As I write this, I am sheltered-in-place with my dear husband, David, during the coronavirus pandemic. We are observing the at-least-six-feet-apart rule of social distance with others and remaining home as much as we can, not only to keep ourselves safe, but also for the safety of everyone else. The side-effect of the pandemic is a business shutdown that may soon result in a recession, yet if our country does not go into lockdown, millions may die from the virus unnecessarily. I’m reading many predictions about how bad things could get on both the health and the economic fronts and I know that what they say is generally no exaggeration.
Yet, I’m hopeful that some good will come out of this. The shutdown of sports, entertainment, and our driven lifestyles could, I believe, provide us with time not only to prevent the spread of the coronavirus, but also to reflect on what we could learn from this crisis, checking with our deeper values and priorities to reconsider what makes us happy and feel fulfilled. Culturally, it could have some positive effects.
- In a time when many have thought duplicitous spin, outright lies, and fake news were OK, we are being reminded that getting the facts right matters when our lives are at stake.
- Even though nationalism is on the rise, this pandemic shows us how very interrelated all our lives are with all other humans on the planet. As with pollution and atomic radiation, viruses don’t care about our nationalities, nor do they care what side we are on within national culture war debates. We could adopt this attitude, too.
We still have some time to unite to respond to the threat of the coronavirus to our lives and our economy, so that we can also solve the many other pressing problems that have been held up by the partisan divide. For example, as we reboot the economy, we could focus on fine-tuning our financial and business laws and policies to restore the kind of equitable opportunity that would support unity among our citizens.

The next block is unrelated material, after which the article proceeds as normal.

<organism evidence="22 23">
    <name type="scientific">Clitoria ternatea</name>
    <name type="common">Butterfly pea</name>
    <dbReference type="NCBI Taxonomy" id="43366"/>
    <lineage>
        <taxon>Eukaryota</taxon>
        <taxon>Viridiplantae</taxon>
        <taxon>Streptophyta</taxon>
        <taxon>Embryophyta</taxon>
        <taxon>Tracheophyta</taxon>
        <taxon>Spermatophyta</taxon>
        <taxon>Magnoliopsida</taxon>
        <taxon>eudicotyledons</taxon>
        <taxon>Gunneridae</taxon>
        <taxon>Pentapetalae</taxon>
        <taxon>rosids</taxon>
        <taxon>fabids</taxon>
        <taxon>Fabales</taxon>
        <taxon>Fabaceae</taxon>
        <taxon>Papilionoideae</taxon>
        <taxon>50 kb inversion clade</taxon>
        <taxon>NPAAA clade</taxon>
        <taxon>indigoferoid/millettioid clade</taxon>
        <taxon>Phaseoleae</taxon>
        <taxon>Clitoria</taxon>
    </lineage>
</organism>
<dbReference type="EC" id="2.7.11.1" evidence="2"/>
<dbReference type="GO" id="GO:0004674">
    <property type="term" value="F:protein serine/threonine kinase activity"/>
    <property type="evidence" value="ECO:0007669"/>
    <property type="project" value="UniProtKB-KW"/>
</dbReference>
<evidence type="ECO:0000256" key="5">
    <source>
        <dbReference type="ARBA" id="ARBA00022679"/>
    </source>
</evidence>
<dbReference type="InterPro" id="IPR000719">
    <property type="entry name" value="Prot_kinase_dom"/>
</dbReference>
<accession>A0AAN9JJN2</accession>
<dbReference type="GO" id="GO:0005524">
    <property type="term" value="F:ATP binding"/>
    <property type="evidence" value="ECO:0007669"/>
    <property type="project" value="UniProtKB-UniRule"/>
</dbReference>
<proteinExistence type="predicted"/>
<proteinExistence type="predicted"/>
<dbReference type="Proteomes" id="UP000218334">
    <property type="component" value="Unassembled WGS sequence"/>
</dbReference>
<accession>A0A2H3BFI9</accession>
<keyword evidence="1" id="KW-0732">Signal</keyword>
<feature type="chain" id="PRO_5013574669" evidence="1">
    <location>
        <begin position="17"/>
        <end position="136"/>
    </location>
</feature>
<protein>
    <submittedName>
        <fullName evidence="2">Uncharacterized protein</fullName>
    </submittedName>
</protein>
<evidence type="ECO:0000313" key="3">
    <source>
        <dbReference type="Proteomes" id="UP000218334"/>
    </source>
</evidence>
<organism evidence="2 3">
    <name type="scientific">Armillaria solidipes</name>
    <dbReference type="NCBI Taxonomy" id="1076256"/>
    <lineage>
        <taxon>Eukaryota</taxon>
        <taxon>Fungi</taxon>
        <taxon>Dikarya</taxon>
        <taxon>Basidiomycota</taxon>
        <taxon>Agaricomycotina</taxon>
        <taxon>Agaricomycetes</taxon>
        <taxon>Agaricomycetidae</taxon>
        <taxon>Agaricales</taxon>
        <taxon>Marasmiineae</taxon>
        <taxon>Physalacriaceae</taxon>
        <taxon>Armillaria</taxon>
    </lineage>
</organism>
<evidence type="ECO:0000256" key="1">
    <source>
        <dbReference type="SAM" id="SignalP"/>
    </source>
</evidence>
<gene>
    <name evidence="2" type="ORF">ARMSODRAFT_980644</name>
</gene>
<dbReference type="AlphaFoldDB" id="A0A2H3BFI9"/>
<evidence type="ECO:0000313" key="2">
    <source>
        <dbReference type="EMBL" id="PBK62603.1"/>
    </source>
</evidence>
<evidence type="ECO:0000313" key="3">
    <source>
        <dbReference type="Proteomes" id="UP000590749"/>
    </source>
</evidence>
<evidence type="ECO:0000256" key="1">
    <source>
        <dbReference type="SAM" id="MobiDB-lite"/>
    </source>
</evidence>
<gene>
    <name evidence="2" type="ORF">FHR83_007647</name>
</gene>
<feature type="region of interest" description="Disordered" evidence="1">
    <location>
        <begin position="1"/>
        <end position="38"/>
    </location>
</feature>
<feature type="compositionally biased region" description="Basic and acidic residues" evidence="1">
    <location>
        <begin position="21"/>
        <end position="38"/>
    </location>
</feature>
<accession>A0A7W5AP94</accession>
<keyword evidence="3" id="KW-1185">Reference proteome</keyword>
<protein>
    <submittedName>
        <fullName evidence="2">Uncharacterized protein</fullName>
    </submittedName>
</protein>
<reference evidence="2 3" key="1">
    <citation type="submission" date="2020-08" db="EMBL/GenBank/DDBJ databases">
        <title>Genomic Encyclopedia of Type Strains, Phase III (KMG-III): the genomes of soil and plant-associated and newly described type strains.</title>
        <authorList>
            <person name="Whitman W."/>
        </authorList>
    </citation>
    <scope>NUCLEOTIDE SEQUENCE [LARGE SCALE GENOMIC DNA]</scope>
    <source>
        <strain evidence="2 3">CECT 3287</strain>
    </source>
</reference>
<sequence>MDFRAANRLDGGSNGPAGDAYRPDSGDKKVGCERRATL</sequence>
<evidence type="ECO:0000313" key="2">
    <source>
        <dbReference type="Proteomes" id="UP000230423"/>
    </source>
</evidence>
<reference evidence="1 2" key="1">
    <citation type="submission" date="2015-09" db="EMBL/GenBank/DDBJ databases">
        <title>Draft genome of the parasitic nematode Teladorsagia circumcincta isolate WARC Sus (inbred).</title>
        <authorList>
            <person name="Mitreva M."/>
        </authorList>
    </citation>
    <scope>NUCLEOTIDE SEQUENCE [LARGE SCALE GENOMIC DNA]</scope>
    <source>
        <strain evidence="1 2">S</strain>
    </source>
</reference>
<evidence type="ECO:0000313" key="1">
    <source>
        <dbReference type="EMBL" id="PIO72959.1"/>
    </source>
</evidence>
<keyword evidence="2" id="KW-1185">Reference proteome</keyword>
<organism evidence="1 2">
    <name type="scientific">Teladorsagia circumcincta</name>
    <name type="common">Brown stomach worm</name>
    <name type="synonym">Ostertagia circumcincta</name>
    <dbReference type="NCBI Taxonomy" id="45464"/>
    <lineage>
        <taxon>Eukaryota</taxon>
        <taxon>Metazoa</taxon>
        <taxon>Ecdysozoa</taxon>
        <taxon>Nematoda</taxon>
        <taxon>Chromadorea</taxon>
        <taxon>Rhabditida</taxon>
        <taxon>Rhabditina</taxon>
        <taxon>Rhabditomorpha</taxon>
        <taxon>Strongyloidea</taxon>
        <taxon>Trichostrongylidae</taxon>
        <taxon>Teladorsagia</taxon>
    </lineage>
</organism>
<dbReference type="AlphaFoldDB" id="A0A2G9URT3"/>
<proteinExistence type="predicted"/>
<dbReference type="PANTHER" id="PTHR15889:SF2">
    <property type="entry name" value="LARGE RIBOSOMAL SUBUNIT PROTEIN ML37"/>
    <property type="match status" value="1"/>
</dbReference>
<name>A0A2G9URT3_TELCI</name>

Thinking about these possibilities while walking in our neighborhood with David, my attention was arrested by signs of spring—buds on the trees and in yards, the temperature still cool but warming, some sunny days so lovely that they feel like a call to come out and play, as can those with soft spring rain.
I came home from my walk and in meditation could feel the energy of rebirth emerging from the earth, and took this as a call for my own annual renewal at this time of year. We are just past the spring equinox, but how to balance this positive feeling with the immediate reality of confinement, the threat of a potentially fatal disease, and the possible loss of a good deal of retirement income?
Reflecting on this, I realized that Mother Nature is having a very different experience than we, as humans, are. She has been dealing with how human activity has so upset the ecological balance that we are actually changing the climate of the earth and wrecking that balance of the planetary ecosystem. What is her perspective, and what is in her control to do?
- As humans dither, her options are limited by the rules of the natural world. The coronavirus, like many predators in the natural world, is culling the human herd by targeting those who are already fragile. Why? Perhaps so there will be fewer of us to do damage to the natural order. However, what most differentiates humans from the rest of the natural world is our capacity to make moral choices, leading us to value caring for the most vulnerable among us. Better that we help the natural world out by determining how to remain in balance with nature without millions dying through natural disasters, new pandemics, or human-caused disasters like nuclear annihilation. Left to natural processes and the underside of human nature, that is what will happen.
- Though social isolation has been difficult for people, the decrease in our activities has already had a massively positive effect on CO2 emissions, according to European Space Agency data. This is most obvious in the suddenly clear skies and waterways of virus hotspot countries such as Italy and China. While human society is at a standstill, nature is being restored. It is no wonder that this is a lovely spring. Mother Nature is experiencing a reprieve!